Brain, Neuropsychology

Positive steps to wellbeing after stroke

We speak to Professor Reg Morris.

09 October 2017

Along with Malin Falck, Tasmin Miles, Julie Wilcox and Sam Fisher-Hicks, Reg Morris has produced Rebuilding Your Life After Stroke: Positive Steps to Wellbeing. We asked him about it.

Why did you and your team write the handbook?
We wrote this self-management guide because there was nothing like it available for stroke survivors and their carers. Stroke can have a multiplicity of effects – physical, emotional, cognitive and behavioural – and psychological problems, experienced by the majority of those affected by stroke, extend to carers as well as the stroke survivor. However, such problems are often overlooked and only a minority of people are able to access psychological care through health services

How would you summarise your approach?
The approach is in two stages. The first provides practical advice and simple techniques for managing common psychological problems after stroke, including anxiety, memory loss, pain, and isolation. The second uses acceptance and commitment therapy as the foundation for helping people to manage more persistent and difficult psychological problems, and audio materials and written exercises enable people to practise the self-management techniques.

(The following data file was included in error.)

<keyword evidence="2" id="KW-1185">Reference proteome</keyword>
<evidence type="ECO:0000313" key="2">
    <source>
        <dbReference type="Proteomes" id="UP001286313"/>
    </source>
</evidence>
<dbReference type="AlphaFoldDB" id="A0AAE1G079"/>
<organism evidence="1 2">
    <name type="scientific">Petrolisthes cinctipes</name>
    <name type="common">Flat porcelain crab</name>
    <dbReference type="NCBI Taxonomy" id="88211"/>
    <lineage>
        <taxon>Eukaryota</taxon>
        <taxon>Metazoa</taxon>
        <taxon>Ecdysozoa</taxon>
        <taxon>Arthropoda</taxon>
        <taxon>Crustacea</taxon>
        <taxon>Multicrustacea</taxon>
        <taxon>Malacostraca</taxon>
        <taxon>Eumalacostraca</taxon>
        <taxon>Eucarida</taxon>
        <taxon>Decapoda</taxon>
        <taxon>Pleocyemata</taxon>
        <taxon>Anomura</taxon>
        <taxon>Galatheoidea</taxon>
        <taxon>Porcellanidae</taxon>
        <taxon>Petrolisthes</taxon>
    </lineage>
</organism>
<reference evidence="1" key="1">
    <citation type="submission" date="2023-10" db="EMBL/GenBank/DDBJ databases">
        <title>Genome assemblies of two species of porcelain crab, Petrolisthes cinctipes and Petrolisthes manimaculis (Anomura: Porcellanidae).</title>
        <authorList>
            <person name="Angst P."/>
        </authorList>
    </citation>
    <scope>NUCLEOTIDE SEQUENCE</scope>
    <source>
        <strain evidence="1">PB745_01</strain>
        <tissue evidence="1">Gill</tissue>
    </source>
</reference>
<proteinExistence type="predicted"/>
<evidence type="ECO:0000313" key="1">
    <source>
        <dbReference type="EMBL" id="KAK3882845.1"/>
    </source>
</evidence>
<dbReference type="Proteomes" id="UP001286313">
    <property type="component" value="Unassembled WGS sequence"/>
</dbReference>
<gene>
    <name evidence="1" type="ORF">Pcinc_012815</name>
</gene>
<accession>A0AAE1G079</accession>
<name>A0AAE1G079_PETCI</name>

Was it particularly important to feature the voices of stroke survivors?
The book was co-produced with a panel of stroke survivors and their carers. They guided us towards what they felt was accessible and helpful to people like them. They also provided tips for managing some of the more frequent psychological problems. The book includes linked videos of interviews with stroke survivors and their carers.

How has the book been received so far?
The book was launched in June 2017, and the principal platforms for its dissemination, the English Book Prescription Scheme and the Welsh Stroke Services distribution scheme, were only launched at the start of July. So it is early days. However, early responses have been enthusiastic from both professionals and stroke-affected people.

What would you like to see next, in terms of research and practice?
I would like the book to be adopted and used by primary care services, community-facing stroke services and charities, both as a self-management guide and as a foundation for individual and group therapy. The effectiveness of the book should be fully evaluated; first through qualitative and feasibility studies, and subsequently through a fully funded randomised controlled trial.

- Rebuilding Your Life After Stroke: Positive Steps to Wellbeing is published by Jessica Kingsley Publishers.